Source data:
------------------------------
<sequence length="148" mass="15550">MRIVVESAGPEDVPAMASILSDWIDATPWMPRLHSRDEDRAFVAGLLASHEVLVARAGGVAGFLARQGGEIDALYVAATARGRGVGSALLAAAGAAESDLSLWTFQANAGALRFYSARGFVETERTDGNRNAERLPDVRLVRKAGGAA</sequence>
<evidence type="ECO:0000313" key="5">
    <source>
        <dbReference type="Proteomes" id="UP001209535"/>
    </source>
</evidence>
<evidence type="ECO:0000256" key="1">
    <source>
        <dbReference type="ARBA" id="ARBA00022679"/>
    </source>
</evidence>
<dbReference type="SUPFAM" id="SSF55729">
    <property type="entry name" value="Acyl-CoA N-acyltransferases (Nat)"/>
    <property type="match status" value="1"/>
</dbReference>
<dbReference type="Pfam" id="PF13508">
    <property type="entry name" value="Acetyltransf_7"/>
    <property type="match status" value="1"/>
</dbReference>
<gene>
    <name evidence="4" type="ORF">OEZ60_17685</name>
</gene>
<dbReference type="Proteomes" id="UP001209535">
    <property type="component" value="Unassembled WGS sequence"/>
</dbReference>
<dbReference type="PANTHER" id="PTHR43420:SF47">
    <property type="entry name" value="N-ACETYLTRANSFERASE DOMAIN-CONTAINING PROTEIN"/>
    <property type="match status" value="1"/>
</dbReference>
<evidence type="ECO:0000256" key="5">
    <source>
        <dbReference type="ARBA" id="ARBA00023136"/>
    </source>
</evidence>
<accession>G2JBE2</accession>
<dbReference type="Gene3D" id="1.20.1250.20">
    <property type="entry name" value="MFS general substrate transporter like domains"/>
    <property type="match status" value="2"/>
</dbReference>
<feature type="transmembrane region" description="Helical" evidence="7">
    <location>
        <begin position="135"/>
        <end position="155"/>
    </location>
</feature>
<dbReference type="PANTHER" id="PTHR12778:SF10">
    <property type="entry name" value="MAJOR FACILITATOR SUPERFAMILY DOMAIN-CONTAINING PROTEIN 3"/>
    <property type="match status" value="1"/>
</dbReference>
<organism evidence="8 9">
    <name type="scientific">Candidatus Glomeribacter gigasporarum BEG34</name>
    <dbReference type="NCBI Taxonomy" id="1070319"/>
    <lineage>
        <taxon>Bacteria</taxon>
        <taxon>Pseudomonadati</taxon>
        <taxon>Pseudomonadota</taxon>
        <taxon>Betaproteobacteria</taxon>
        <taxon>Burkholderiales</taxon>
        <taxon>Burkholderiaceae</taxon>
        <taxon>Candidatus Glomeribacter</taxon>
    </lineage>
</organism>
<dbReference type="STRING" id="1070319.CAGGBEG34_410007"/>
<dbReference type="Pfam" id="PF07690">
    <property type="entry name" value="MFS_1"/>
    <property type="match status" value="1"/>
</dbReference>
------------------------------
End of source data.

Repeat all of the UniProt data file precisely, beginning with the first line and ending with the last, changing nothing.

<sequence length="148" mass="15550">MRIVVESAGPEDVPAMASILSDWIDATPWMPRLHSRDEDRAFVAGLLASHEVLVARAGGVAGFLARQGGEIDALYVAATARGRGVGSALLAAAGAAESDLSLWTFQANAGALRFYSARGFVETERTDGNRNAERLPDVRLVRKAGGAA</sequence>
<evidence type="ECO:0000313" key="5">
    <source>
        <dbReference type="Proteomes" id="UP001209535"/>
    </source>
</evidence>
<evidence type="ECO:0000256" key="1">
    <source>
        <dbReference type="ARBA" id="ARBA00022679"/>
    </source>
</evidence>
<dbReference type="SUPFAM" id="SSF55729">
    <property type="entry name" value="Acyl-CoA N-acyltransferases (Nat)"/>
    <property type="match status" value="1"/>
</dbReference>
<dbReference type="Pfam" id="PF13508">
    <property type="entry name" value="Acetyltransf_7"/>
    <property type="match status" value="1"/>
</dbReference>
<gene>
    <name evidence="4" type="ORF">OEZ60_17685</name>
</gene>
<dbReference type="Proteomes" id="UP001209535">
    <property type="component" value="Unassembled WGS sequence"/>
</dbReference>
<dbReference type="PANTHER" id="PTHR43420:SF47">
    <property type="entry name" value="N-ACETYLTRANSFERASE DOMAIN-CONTAINING PROTEIN"/>
    <property type="match status" value="1"/>
</dbReference>
<evidence type="ECO:0000256" key="5">
    <source>
        <dbReference type="ARBA" id="ARBA00023136"/>
    </source>
</evidence>
<accession>G2JBE2</accession>
<dbReference type="Gene3D" id="1.20.1250.20">
    <property type="entry name" value="MFS general substrate transporter like domains"/>
    <property type="match status" value="2"/>
</dbReference>
<feature type="transmembrane region" description="Helical" evidence="7">
    <location>
        <begin position="135"/>
        <end position="155"/>
    </location>
</feature>
<dbReference type="PANTHER" id="PTHR12778:SF10">
    <property type="entry name" value="MAJOR FACILITATOR SUPERFAMILY DOMAIN-CONTAINING PROTEIN 3"/>
    <property type="match status" value="1"/>
</dbReference>
<organism evidence="8 9">
    <name type="scientific">Candidatus Glomeribacter gigasporarum BEG34</name>
    <dbReference type="NCBI Taxonomy" id="1070319"/>
    <lineage>
        <taxon>Bacteria</taxon>
        <taxon>Pseudomonadati</taxon>
        <taxon>Pseudomonadota</taxon>
        <taxon>Betaproteobacteria</taxon>
        <taxon>Burkholderiales</taxon>
        <taxon>Burkholderiaceae</taxon>
        <taxon>Candidatus Glomeribacter</taxon>
    </lineage>
</organism>
<dbReference type="STRING" id="1070319.CAGGBEG34_410007"/>
<dbReference type="Pfam" id="PF07690">
    <property type="entry name" value="MFS_1"/>
    <property type="match status" value="1"/>
</dbReference>